Prince is posthumously awarded an honorary degree by the University of Minnesota

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US singer Prince performs on October 11, 2009 at the Grand Palais in Paris. Prince has decided to give two extra concerts at the Grand Palais titled 'All Day/All Night' after he discovered the exhibition hall during Karl Lagerfeld's Chanel fashion show. AFP PHOTO BERTRAND GUAY (Photo credit should read BERTRAND GUAY/AFP/Getty Images)

MINNEAPOLIS — In life, Prince had several names. In death, he now adds another: Dr. Prince.

The University of Minnesota honored the late pop star Wednesday night with the institution’s highest award — an honorary doctor of humane letters degree.

“Prince emulates everything a musician should be,” Michael Kim, director of the university’s School of Music, told CNN.

Tyka Nelson, Prince’s sister, accepted the award from university President Eric W. Kaler and Regent Darrin Rosha at a ceremony in Minneapolis, the city where Prince was born and raised.

“If you (poked) him, you would probably hear a sound of music. He was music, kind of like how God is love,” Nelson told CNN affiliate WCCO.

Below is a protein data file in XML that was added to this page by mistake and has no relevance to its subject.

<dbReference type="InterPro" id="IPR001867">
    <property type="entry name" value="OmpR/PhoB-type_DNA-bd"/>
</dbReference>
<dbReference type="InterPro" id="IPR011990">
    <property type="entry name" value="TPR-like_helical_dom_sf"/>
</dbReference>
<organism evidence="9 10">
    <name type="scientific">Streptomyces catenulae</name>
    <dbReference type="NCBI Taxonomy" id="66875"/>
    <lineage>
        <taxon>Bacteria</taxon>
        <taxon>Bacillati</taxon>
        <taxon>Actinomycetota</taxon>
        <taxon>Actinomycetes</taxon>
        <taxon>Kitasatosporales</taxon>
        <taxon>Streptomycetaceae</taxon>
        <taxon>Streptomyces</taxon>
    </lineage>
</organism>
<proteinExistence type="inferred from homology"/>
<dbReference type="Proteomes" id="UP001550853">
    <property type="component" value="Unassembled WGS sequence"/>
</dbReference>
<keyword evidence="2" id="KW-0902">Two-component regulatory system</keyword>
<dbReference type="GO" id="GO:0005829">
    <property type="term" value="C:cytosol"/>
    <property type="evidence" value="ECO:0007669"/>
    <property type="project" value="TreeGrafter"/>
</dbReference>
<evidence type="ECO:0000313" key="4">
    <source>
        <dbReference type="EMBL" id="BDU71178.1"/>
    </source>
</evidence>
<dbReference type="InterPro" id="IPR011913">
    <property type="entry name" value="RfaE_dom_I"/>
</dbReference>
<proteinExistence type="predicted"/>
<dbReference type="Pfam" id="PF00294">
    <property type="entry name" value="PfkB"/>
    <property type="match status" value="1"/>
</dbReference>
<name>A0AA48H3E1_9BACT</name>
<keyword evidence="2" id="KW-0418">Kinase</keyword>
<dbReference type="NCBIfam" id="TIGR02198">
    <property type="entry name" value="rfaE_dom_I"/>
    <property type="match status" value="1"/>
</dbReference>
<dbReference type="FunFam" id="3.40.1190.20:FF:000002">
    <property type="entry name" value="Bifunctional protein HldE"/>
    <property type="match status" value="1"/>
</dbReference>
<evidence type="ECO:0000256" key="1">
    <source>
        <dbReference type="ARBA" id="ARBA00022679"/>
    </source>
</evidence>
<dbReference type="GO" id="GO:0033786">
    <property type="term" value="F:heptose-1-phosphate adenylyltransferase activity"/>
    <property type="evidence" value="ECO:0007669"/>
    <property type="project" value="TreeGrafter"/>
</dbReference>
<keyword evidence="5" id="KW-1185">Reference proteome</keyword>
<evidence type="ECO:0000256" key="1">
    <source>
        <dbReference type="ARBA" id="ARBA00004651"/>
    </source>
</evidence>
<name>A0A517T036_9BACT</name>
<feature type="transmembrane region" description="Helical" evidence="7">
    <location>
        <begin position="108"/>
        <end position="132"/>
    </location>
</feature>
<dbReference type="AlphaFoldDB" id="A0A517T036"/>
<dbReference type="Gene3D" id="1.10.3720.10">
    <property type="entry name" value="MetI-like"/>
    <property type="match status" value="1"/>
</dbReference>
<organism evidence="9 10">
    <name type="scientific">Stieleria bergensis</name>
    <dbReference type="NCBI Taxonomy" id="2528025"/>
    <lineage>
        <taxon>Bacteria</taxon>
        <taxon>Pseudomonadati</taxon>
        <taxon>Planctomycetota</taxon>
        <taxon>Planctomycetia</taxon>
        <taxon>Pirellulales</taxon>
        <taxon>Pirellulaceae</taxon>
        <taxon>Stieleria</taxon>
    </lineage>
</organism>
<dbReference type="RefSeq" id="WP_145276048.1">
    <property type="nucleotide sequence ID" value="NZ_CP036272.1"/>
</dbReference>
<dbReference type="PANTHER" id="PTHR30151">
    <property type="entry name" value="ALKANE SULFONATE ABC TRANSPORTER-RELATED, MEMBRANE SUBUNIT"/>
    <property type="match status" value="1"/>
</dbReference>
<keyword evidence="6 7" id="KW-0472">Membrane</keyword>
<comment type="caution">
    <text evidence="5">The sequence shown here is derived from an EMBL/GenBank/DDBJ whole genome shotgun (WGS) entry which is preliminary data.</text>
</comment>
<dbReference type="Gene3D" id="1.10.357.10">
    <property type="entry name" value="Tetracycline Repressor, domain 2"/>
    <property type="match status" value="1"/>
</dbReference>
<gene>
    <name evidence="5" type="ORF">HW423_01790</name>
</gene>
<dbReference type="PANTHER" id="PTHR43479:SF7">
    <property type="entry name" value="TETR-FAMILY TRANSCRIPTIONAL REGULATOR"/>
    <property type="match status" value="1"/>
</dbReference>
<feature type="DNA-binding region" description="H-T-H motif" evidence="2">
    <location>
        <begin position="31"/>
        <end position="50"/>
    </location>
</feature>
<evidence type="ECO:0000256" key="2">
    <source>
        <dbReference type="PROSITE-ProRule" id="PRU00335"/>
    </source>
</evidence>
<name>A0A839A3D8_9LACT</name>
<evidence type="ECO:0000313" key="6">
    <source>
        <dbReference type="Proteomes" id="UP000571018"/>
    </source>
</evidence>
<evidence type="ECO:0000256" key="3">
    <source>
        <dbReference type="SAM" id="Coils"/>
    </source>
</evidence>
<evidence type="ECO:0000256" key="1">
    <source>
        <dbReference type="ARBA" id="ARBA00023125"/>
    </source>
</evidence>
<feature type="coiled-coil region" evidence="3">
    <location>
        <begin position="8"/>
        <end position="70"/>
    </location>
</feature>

Although Prince died in April 2016, the university decided to continue a process that had begun in 2015 and honor him with the posthumous degree. Awarding someone who isn’t alive is rare, the school said.

The university lies in the heart of the city that Prince loved. He lived and died in Minneapolis and gave his first live performance of “Purple Rain” in the city’s First Avenue club.

The honor, the university said, is in recognition of the singer’s “remarkable talent, enduring influence in music, and his role in shaping the city of Minneapolis.”

Kim said it also serves as an important lesson and reminder.

“Society pressures young people to conform to certain standards, and Prince was anything but standardized,” he said. “Be yourself, know who you are and good things are going to happen.”

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